A practical approach to IP quality inspection

by Bernard Murphy , TechOnline India - September 29, 2011

it is not uncommon to see that a few releases are needed to stabilize support for a spec change. If you multiply this by several IP you are using in your design and more than one possible problem you may encounter per IP, it is easy to see how this could get out of control.

Not everyone likes surprises.

If you are a chip designer working with third-party IP, you have learned that surprises, not always of the good kind, are an inevitable part of the package. And you are not alone – the use and cost associated with third-party IP are on the rise.

So what can you do about it? Do you already have, or plan to have a systematic approach to inspect IP quality on delivery?

Clearly defining what you mean by “quality” can help both you and your supplier converge more quickly on a better flow. Furthermore, your definition of quality probably needs to expand beyond a bug-centric view. A robust process that can automatically assess quality at incoming inspection can have a large impact on your schedule and overall well-being. Instituting such a system may not prevent issues, but it will ensure that issues are trapped quickly, at the source, before they trigger fire-drills later in the design process.

If you are an IP supplier, I’m sure you are already familiar with the concept of “smoke tests” as a quick way to flush out problems in the inner loop of development. This kind of analysis can be used not only to validate correctness but also to give a quick, albeit coarse, assessment of design parameters, as I will explain below. When you are in what-if exploration, this can help you explore more options, more quickly than full implementation analyses would allow.

 

Why are quality problems  unavoidable?

When you decide to use a particular IP, you probably run a comprehensive evaluation and/or you check with other users who have built production silicon around that IP. You may have personal experience and confidence in the suitability and quality of that IP as well. Coming out of this process, you feel pretty confident you have done sufficient due diligence to ensure the IP is solid. Then things start to go wrong. Why?

To explain, let me divide the issue of quality into three main components:

  • Objective quality – a measure of issues in the deliverable IP according to purely objective criteria. For example, the RTL is lint-clean, the synthesis and timing constraints follow best practices, the IP performs functionally and area and performance are within the bounds of the evaluation reading of the specification. Evaluation should flush out most of these problems but new issues may emerge on the heels of bug fixes or specification changes, and you don’t have time to repeat the full evaluation cycle on each change.
  • Specification quality – a measure of issues in the deliverable according to a disagreement in a reading of the specification or, more commonly, a measure of what a reasonable user might expect versus what is actually supported. No matter how carefully you read the specification or conduct the evaluation, you will expect (and fail to test) some corner of behavior which the supplier may not have considered. This is particularly obvious with configurable IP. If an IP has 5 knobs, each with 3 possible settings, the supplier must test over 3,000 configurations over the full range of possible behavior for each configuration. Guess what. They don’t. It wouldn’t be possible.

          The same consideration applies to behavioral usage. How far do you push corners of behavior  for that hypothetical reasonable user? The supplier tests what they feel should be reasonable use-models. Over time, they evolve their testing as more users push on their definition of reasonable. If the supplier is careful (and lucky), most users can live within a relatively small subset of use-models. But don’t be surprised if you are the first user to push on an unexplored corner.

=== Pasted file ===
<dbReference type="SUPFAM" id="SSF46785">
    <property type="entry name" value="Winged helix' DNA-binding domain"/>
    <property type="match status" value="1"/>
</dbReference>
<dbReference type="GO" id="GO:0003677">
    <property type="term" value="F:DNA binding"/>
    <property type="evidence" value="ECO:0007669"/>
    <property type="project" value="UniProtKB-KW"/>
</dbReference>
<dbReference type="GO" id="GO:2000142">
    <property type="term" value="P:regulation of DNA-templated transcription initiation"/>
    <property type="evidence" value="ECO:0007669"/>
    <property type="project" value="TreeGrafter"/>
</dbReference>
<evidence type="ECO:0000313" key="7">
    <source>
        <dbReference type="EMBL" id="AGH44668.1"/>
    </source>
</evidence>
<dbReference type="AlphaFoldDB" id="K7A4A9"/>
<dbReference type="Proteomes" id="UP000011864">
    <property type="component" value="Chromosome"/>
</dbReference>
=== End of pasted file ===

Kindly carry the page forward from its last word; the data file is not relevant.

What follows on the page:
• Regression quality – a measure of changes between releases which don’t change the specification but which may impact a specific design – for example if pins have been added or removed, or the IP contains new critical paths. Changes of this nature may be unavoidable but can still negatively impact design productivity. Since it is impossible to model all possible designs and design environments in a regression process, regression issues are common.

 

Who bears responsibility for a problem really doesn’t matter when a design is dead in the water. Because the customer comes first, you send me a fix. Therein lies the seed of one or more new problems, especially if the fix is triggered by a specification change. As the IP consumer, I need the fix urgently, so you do some basic testing and ship it off. But in the time you had to think about and make the fix, you didn’t consider some subtle consequences. Running through the full regression process is not guaranteed to catch new possible latent quality issues since the existing regression suite was never designed to consider interactions between the spec change and other features.

This is why it is not uncommon to see that a few releases are  needed to stabilize support for a spec change. If you multiply this by several IP you are using in your design and more than one possible problem you may encounter per IP, it is easy to see how this could get out of control. You cannot re-run a full evaluation on each change, but neither can you afford to expose your design to incoming changes of unknown quality. You need a scripted system you can run across the entire IP library, checking for what changed and flagging only when an IP changes in some suspicious manner. The cost attributed to IP issues is clearly rising, as shown in Figure 1. A system such as this can help to tame this trend.

 

 


 

Figure 1. IP development costs as percentage of IC development costs
(Click Here to see a larger, more detailed version of this image)